Scott's Weblog The weblog of an IT pro specializing in cloud computing, virtualization, and networking, all with an open source view

A Month with Localscope

For the last month or so, I’ve been using an iPhone app called Localscope when I travel. It’s a pretty handy little app, designed to integrate with various online services such as Google, Twitter, Bing, and Foursquare, that leverages the iPhone’s GPS functionality and built-in compass to help you find local places of interest: restaurants, coffee shops, ice cream, etc.

Basically, the app works like this: you select what you’re looking to find—restaurant, cafe, bank, gas station, or even a custom search like “Starbucks”–and then Localscope goes out and gets that information from the selected online source (there’s a slider at the bottom where you choose the online source). Localscope then integrates the data from the online source with your location and compass information from the iPhone to tell you in what direction and how far away the various matches are. You can easily switch between online sources without having to redo the search (that’s handy). There’s also an “augmented reality” view using the iPhone’s camera that overlays destinations on top of what you’re seeing through the camera. Cool, yes, but not necessary tremendously effective unless you’re in the midst of a major metropolitan location.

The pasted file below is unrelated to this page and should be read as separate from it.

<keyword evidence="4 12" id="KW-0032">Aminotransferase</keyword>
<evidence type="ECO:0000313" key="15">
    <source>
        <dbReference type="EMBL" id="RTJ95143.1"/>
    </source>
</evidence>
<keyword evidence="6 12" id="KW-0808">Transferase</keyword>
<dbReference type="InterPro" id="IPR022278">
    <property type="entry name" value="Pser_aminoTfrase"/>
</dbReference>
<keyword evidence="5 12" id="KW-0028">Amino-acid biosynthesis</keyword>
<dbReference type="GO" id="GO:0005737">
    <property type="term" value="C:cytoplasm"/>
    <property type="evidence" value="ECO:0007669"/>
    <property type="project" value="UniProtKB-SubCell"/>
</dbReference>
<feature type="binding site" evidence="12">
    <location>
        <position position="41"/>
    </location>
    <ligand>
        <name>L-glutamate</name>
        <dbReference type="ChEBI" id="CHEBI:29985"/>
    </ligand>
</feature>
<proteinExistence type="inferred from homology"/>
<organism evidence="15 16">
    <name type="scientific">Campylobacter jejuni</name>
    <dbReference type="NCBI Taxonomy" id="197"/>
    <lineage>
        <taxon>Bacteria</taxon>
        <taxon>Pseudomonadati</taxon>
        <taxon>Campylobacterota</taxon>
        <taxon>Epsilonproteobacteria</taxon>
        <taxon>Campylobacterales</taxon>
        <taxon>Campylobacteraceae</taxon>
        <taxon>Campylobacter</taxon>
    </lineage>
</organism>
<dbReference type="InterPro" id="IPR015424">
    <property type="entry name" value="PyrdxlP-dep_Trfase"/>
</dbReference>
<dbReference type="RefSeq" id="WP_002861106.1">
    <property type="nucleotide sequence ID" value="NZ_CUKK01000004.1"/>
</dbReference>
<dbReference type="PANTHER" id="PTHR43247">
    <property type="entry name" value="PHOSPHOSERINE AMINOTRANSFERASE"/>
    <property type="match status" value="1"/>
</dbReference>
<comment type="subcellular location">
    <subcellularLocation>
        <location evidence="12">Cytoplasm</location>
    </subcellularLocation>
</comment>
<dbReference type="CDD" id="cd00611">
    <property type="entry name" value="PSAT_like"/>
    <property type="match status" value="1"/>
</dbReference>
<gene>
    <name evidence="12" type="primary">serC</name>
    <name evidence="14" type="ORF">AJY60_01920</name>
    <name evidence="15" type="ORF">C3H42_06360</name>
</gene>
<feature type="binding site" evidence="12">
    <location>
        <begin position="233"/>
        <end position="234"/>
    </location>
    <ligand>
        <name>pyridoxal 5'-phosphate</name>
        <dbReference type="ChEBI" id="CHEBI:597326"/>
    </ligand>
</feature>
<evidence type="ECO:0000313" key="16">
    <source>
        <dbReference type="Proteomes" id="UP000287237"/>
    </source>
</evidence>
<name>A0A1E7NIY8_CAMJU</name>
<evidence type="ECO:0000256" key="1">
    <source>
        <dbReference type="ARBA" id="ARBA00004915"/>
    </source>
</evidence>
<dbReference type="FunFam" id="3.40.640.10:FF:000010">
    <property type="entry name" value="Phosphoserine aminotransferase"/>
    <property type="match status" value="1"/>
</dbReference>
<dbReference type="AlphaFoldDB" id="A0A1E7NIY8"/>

For me, Localscope has been handy finding local places to eat when I travel. It’s always nice to get a feel for the local flavor when you’re in a particular city or region, so I try to avoid the chains and find something local or original.

In my opinion, if you travel a fair amount, Localscope is worth the $1.99 that the developer charges for the app.

Disclaimer: The developer of Localscope, Cynapse, provided me with a free copy of the application to use.

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